From the houses to the noodles, South Korea’s Oscar winning movie “Parasite” tells its story of a suffocating class struggle through the sights and smells of Seoul.

“Parasite” made history as the first non-English language movie to win the Oscar for best picture on Sunday, prompting South Korean social media to erupt in celebration.

It is a tale of two South Korean families – the wealthy Parks and the poor Kims – mirroring the deepening disparities in Asia’s fourth-largest economy and striking a chord with global audiences.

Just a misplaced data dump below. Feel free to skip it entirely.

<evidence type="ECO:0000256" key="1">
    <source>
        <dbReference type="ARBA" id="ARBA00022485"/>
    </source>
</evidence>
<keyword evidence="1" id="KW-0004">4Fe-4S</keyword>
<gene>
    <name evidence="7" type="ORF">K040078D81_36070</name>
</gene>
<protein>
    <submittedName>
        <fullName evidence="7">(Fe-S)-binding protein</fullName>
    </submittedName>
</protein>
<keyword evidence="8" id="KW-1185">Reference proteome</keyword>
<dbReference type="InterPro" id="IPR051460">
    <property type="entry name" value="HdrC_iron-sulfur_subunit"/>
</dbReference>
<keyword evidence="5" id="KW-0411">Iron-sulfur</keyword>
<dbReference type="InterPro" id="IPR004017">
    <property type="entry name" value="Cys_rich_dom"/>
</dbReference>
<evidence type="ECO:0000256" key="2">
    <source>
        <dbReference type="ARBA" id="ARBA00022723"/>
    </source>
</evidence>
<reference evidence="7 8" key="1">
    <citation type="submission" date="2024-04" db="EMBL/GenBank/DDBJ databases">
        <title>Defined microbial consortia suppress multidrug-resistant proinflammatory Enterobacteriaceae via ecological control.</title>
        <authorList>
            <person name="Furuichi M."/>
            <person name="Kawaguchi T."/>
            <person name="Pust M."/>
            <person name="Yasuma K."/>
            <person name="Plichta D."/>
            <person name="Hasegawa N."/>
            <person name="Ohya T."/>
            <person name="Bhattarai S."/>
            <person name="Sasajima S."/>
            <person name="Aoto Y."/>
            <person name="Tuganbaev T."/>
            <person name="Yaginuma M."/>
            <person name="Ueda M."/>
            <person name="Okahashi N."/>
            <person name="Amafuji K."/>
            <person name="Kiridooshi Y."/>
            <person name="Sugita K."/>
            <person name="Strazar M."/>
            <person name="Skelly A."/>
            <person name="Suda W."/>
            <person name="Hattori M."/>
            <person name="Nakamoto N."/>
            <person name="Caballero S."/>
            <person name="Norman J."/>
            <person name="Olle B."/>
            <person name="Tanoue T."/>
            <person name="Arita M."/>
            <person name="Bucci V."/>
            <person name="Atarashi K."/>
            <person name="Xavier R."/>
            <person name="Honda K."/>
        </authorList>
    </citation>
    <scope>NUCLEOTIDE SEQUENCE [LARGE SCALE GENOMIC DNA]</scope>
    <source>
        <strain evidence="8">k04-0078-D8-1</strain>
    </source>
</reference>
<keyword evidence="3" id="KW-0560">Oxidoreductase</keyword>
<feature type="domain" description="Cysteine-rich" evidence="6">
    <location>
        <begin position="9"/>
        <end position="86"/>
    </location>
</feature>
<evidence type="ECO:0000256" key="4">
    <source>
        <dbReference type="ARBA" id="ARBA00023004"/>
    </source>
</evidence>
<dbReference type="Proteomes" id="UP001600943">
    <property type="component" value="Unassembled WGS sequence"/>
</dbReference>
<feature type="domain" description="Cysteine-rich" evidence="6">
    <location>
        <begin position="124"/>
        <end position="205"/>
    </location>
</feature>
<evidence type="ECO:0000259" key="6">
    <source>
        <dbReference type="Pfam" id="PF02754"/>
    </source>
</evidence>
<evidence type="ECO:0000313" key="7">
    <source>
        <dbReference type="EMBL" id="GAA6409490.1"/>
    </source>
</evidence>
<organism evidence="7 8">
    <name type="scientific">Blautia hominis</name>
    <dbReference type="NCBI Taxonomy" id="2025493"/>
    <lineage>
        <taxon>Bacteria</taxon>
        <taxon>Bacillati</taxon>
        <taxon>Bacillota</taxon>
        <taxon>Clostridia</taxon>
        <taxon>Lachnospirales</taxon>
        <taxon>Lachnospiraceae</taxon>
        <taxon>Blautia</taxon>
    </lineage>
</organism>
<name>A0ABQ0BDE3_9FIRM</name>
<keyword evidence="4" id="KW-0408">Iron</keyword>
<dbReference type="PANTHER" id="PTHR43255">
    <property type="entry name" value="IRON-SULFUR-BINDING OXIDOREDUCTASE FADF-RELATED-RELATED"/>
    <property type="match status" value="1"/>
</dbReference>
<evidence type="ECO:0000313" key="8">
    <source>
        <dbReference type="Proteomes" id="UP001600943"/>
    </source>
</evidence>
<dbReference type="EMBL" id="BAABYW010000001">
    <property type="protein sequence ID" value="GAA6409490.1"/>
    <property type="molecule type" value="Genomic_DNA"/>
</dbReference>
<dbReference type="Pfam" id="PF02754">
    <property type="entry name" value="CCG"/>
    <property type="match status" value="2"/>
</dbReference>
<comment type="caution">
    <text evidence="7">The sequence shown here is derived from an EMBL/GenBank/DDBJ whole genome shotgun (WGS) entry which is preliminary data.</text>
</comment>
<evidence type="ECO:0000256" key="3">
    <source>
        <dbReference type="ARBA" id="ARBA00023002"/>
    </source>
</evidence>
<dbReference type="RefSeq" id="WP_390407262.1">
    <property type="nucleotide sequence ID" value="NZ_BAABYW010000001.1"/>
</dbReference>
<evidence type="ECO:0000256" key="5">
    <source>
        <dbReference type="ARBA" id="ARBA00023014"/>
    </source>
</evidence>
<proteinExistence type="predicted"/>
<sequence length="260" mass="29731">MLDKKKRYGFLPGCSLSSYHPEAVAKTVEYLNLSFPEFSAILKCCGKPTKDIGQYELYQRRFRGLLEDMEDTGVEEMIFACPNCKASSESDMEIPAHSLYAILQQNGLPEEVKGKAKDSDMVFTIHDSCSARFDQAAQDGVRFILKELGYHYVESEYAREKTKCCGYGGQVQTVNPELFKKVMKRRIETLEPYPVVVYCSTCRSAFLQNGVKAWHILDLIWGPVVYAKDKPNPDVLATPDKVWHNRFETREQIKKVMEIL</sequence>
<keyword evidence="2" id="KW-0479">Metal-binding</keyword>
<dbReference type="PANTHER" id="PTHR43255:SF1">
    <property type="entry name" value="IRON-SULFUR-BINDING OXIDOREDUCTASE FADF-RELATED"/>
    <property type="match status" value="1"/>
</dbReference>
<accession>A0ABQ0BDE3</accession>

The visual clues in the film resonated with many South Koreans who identify themselves as “dirt spoons”, those born to low-income families who have all but given up on owning a decent house and social mobility, as opposed to “gold spoons”, who are from better-off families.

Much of the movie was shot on purpose-built sets, but both the Parks’ mansion and the Kims’ squalid “sub-basement” apartment were inspired by, and set, amid real neighborhoods in the South Korean capital.